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- [-] Other Available FormatsOur PriceNew & Used MarketplaceWhere the God of Love Hangs Out (Paperback)
Publisher: Random House Trade$15.00Where the God of Love Hangs Out (Audio Compact Disc - Unabridged)
Publisher: Brilliance Corporation$13.49
Publishers Weekly® Reviews
- Reviewed in: Publishers Weekly, page 33.
- Review Date: 2009-10-19
- Reviewer: Staff
Bloom's latest collection (after novel Away) looks at love in many forms through a keenly perceptive lens. Two sets of stories that read much like novellas form the book's soul; the first of which revolves around two couples—William and Isabel, Clare and Charles—and begins with Clare and William falling into an affair that endures divorces, remarriage and illness. Bloom has an unsettling insight into her character's minds: Clare's self-disgust is often reflected in her thoughts about William, demonstrating the complexity of their attraction as their comfort with each other grows, until she finally accepts the beauty of what they have—albeit too late. The second set of stories, featuring Lionel and Julia, is more complicated; the death of Lionel's father propels Lionel and Julia together in a night of grief, remarkable (and icky) mostly because Julia is Lionel's stepmother and his father's widow. As years go by, it is unclear whether Lionel's difficulties are due to that indiscretion, but watching Bloom work Lionel, Julia and her son through the rocky aftermath is a delight. The four stand-alone stories, while nice, have a hard time measuring up against the more immersive interlinked material, which, really, is quite sublime. (Jan.)
The heart of the matter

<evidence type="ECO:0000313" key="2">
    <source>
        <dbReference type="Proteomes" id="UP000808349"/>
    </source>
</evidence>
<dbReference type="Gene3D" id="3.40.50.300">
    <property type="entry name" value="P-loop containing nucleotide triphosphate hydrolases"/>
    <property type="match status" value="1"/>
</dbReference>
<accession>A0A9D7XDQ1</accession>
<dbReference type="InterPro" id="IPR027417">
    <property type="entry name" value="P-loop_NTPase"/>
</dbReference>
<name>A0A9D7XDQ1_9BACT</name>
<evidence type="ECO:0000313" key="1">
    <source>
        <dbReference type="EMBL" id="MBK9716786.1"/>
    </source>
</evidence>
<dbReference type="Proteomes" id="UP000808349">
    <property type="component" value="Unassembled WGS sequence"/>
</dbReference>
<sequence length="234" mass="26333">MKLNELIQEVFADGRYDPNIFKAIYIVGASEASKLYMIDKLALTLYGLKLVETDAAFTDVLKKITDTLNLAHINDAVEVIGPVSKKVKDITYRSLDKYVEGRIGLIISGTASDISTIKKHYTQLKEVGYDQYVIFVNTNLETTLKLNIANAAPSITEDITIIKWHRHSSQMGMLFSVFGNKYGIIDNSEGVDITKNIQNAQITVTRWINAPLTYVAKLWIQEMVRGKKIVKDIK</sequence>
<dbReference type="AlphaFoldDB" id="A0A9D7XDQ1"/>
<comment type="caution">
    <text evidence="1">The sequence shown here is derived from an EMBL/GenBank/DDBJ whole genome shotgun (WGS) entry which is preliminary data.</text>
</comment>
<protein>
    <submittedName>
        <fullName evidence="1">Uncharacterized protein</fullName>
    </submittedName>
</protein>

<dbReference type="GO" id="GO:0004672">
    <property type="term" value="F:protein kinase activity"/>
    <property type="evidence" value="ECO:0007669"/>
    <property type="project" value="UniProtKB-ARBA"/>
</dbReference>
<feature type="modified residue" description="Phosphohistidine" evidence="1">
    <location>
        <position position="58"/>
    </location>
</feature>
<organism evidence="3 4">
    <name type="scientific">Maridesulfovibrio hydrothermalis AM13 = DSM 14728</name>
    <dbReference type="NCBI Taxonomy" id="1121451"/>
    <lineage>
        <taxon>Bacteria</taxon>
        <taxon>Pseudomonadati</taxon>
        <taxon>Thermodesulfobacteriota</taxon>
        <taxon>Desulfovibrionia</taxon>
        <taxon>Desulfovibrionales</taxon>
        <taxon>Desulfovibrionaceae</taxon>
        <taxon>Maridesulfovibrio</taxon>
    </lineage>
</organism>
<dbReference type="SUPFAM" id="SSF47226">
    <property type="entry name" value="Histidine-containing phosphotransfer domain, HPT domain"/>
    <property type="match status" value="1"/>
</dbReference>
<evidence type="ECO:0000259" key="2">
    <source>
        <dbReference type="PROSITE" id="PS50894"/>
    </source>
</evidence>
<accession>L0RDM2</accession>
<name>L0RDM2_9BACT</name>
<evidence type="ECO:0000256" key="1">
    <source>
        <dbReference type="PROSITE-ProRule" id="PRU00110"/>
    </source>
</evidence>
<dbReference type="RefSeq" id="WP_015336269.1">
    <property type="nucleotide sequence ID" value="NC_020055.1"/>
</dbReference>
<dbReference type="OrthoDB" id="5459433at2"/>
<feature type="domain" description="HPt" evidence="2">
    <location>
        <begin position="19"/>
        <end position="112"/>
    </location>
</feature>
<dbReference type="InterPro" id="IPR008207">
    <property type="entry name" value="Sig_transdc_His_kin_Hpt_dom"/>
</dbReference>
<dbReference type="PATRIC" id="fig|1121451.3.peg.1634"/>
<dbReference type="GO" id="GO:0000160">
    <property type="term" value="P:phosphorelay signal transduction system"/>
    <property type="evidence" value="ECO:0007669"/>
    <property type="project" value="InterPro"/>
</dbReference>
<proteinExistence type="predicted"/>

Amy Bloom has what I might have thought were magical powers if I hadn’t learned that she’s spent time as a psychotherapist. She can jump from one character’s perspective to another’s in the space of a paragraph, fully inhabiting each, as smoothly and unmistakably as if she were doing impressions of famous people onstage. In two lines she can telegraph the essence of a character’s personality, the sum of his years, the battles he’s won and lost and the ones that still rage. And she seems to be able to do this for anyone: the gout-ridden aging Englishman, the mixed-race teenage girl, the gay neighbor, the adulterous earth mother. The stories she tells in her new collection, Where the God of Love Hangs Out, vary widely, but she never overreaches or missteps. That might be because Bloom has one primary concern, and that is the way people act toward and react to one another. Her stories have an almost theatrical quality: she puts several people with complex relationships in a room and lets them have it out—sometimes in dialogue, but mostly through those perfectly tuned inner voices. Most of the stories are linked, centering on two couples: Clare and William, old friends whose spouses are also friends but who begin a love affair; and Lionel and Julia, a stepson and stepmother who share a secret that eats away at both of them. Some of the Lionel and Julia stories were included in Bloom’s previous collections, but reading them all at once enriches the experience of each; the whole is so much more than the sum of its parts that the book actually feels as weighty as a couple of novels. If there’s a weak spot, it’s “By-and-By,” narrated by a girl whose roommate has been murdered by a serial killer; here the narrative focuses on external details rather than penetrating the psyches of everyone involved. But otherwise, each character’s reaction in every story rings true, because Bloom has taken you deep inside their heads. Maybe she does have magic powers, after all. Becky Ohlsen writes from Portland, Oregon.